Nutritional and health status of children 15 months after integrated school garden, nutrition, and water, sanitation and hygiene interventions: a cluster-randomised controlled trial in Nepal.

Affiliation

Swiss Tropical and Public Health Institute, P.O. Box, CH-4002, Basel, Switzerland. [Email]

Abstract

BACKGROUND : It has been suggested that specific interventions delivered through the education sector in low- and middle-income countries might improve children's health and wellbeing. This cluster-randomised controlled trial aimed to evaluate the effects of a school garden programme and complementary nutrition, and water, sanitation and hygiene (WASH) interventions on children's health and nutritional status in two districts of Nepal.
METHODS : The trial included 682 children aged 8-17 years from 12 schools. The schools were randomly allocated to one of three interventions: (a) school garden programme (SG; 4 schools, n = 172 children); (b) school garden programme with complementary WASH, health and nutrition interventions (SG+; 4 schools, n = 197 children); and (c) no specific intervention (control; 4 schools, n = 313 children). The same field and laboratory procedures were employed at the baseline (March 2015) and end-line (June 2016) surveys. Questionnaires were administered to evaluate WASH conditions at schools and households. Water quality was assessed using a Delagua kit. Dietary intake was determined using food frequency and 24-h recall questionnaire. Haemoglobin levels were measured using HemoCue digital device and used as a proxy for anaemia. Stool samples were subjected to a suite of copro-microscopic diagnostic methods for detection of intestinal protozoa and helminths. The changes in key indicators between the baseline and end-line surveys were analysed by mixed logistic and linear regression models.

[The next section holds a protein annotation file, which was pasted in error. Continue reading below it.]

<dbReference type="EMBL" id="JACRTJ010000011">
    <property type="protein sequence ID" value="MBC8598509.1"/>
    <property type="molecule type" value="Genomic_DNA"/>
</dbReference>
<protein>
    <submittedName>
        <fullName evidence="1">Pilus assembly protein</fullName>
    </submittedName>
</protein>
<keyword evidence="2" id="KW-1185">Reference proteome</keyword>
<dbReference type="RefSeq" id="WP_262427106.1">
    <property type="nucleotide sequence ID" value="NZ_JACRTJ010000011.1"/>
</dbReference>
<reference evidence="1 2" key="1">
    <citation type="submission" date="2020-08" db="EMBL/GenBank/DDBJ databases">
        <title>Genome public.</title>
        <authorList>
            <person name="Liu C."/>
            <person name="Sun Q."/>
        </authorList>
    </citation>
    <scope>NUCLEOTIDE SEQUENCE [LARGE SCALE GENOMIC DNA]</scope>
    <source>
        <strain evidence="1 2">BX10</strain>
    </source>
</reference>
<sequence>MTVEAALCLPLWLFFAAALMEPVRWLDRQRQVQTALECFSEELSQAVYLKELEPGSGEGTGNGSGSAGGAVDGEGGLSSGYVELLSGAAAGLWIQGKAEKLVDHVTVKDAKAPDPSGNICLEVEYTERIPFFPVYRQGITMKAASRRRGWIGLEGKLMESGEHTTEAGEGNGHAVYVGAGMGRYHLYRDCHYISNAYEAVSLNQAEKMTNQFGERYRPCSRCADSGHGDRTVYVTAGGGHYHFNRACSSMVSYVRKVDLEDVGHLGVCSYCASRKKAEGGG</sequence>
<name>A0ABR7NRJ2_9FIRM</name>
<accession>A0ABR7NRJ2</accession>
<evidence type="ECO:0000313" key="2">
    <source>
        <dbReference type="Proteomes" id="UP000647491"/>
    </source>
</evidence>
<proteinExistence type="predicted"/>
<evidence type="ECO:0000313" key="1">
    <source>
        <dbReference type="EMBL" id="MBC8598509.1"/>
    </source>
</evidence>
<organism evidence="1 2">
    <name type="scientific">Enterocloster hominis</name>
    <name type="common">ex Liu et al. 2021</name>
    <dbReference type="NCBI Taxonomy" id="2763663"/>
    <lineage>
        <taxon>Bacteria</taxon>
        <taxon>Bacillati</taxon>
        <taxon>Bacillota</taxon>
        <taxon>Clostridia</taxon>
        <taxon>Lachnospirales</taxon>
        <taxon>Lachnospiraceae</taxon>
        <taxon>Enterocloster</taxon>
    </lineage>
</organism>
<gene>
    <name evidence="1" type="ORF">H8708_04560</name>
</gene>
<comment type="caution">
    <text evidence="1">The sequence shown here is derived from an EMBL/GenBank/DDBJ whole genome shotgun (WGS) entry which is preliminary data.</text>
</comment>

RESULTS : Stunting was slightly lowered in SG+ (19.9 to 18.3%; p = 0.92) and in the control (19.7 to 18.9%). Anaemia slightly decreased in SG+ (33.0 to 32.0%; p < 0.01) and markedly increased in the control (22.7 to 41.3%; p < 0.01), a minor decline was found in the control (43.9 to 42.4%). Handwashing with soap before eating strongly increased in SG+ (from 74.1 to 96.9%; p = 0.01, compared to control where only a slight increase was observed from 78.0 to 84.0%). A similar observation was made for handwashing after defecation (increase from 77.2 to 99.0% in SG+ versus 78.0 to 91.9% in control, p = 0.15).
CONCLUSIONS : An integrated intervention consisting of school garden, WASH, nutrition and health components (SG+) increased children's fruit and vegetable consumption, decreased intestinal parasitic infections and improved hygiene behaviours.
BACKGROUND : ISRCTN17968589 (date assigned: 17 July 2015).

Keywords

Anaemia,Intestinal parasitic infections,Malnutrition,Nepal,School garden,School-aged children,Water, sanitation and hygiene (WASH),

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